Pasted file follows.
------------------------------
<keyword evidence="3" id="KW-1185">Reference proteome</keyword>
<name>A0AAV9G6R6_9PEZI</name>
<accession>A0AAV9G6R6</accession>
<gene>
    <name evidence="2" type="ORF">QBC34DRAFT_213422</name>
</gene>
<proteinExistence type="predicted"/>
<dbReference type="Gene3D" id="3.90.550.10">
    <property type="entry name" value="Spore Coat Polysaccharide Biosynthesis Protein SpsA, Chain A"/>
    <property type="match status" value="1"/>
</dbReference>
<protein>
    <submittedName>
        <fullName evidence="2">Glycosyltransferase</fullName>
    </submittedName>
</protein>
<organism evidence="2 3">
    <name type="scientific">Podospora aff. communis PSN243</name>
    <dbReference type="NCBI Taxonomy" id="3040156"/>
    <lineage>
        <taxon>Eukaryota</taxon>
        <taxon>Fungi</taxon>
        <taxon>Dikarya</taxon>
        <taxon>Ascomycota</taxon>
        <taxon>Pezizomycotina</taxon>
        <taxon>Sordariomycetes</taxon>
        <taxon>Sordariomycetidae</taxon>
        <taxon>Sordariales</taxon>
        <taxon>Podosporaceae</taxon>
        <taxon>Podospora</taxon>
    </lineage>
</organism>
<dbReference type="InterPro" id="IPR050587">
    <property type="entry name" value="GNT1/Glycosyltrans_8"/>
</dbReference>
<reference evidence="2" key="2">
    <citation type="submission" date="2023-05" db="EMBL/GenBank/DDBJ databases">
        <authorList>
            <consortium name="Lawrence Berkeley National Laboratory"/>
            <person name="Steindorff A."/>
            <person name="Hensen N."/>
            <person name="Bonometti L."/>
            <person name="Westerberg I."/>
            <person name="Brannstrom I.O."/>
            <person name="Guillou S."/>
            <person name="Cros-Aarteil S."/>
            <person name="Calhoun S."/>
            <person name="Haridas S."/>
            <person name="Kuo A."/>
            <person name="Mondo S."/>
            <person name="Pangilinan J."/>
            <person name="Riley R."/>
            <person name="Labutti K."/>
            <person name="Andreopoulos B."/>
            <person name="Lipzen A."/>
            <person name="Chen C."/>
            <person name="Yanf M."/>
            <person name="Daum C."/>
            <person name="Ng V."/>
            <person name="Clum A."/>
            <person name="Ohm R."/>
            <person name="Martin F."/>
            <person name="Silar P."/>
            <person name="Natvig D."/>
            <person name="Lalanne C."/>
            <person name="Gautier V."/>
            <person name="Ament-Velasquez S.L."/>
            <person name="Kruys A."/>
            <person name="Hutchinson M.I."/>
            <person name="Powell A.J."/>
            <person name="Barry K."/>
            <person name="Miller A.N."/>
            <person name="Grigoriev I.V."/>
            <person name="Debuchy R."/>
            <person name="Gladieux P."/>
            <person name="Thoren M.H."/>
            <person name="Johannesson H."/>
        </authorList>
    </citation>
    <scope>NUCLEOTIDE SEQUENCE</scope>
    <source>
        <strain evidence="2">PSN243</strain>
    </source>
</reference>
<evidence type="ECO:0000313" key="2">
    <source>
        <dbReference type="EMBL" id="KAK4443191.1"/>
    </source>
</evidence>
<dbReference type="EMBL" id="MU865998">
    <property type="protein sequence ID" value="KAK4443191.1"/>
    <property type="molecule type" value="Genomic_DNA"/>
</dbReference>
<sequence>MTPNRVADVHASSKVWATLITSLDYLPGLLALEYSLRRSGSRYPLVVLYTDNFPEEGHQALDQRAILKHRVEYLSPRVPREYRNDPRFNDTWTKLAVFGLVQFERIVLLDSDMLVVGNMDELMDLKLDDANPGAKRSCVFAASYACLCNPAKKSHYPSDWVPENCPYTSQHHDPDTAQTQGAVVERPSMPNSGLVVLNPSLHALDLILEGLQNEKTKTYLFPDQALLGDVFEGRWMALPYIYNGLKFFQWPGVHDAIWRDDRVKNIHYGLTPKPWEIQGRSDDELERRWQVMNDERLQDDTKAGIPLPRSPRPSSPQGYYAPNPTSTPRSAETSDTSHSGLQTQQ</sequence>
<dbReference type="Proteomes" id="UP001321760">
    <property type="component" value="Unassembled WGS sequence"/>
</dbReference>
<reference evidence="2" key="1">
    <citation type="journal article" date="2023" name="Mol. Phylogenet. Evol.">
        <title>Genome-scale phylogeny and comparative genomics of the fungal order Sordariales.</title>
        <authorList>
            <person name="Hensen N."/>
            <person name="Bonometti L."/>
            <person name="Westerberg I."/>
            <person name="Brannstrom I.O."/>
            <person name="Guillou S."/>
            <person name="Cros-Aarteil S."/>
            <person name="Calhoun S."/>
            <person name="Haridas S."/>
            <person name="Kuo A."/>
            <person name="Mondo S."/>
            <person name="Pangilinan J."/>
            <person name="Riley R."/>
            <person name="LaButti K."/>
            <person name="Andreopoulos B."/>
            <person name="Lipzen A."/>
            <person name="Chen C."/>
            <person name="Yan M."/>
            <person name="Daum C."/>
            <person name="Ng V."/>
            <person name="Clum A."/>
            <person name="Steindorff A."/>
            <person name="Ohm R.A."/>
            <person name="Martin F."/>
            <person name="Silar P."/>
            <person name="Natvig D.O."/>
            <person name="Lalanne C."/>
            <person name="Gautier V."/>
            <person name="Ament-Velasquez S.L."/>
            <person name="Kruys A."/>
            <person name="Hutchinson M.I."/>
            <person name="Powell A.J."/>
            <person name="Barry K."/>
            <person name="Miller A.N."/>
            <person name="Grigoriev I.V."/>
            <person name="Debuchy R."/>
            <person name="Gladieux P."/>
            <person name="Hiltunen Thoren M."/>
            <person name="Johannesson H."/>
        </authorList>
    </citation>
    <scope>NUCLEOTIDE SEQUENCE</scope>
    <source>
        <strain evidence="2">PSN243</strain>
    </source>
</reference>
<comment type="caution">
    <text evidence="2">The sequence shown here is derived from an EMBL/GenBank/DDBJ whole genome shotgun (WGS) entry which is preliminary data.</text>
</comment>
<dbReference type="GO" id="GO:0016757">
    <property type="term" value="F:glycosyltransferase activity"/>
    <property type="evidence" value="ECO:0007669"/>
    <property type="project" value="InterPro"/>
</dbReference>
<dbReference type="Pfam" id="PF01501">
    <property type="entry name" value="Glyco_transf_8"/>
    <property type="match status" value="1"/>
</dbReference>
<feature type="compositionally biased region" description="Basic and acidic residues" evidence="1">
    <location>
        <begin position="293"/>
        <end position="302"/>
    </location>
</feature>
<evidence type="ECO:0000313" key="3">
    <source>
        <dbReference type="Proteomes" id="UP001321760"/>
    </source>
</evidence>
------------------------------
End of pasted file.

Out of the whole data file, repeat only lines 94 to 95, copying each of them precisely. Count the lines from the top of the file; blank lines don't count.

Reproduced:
<sequence>MTPNRVADVHASSKVWATLITSLDYLPGLLALEYSLRRSGSRYPLVVLYTDNFPEEGHQALDQRAILKHRVEYLSPRVPREYRNDPRFNDTWTKLAVFGLVQFERIVLLDSDMLVVGNMDELMDLKLDDANPGAKRSCVFAASYACLCNPAKKSHYPSDWVPENCPYTSQHHDPDTAQTQGAVVERPSMPNSGLVVLNPSLHALDLILEGLQNEKTKTYLFPDQALLGDVFEGRWMALPYIYNGLKFFQWPGVHDAIWRDDRVKNIHYGLTPKPWEIQGRSDDELERRWQVMNDERLQDDTKAGIPLPRSPRPSSPQGYYAPNPTSTPRSAETSDTSHSGLQTQQ</sequence>
<dbReference type="Proteomes" id="UP001321760">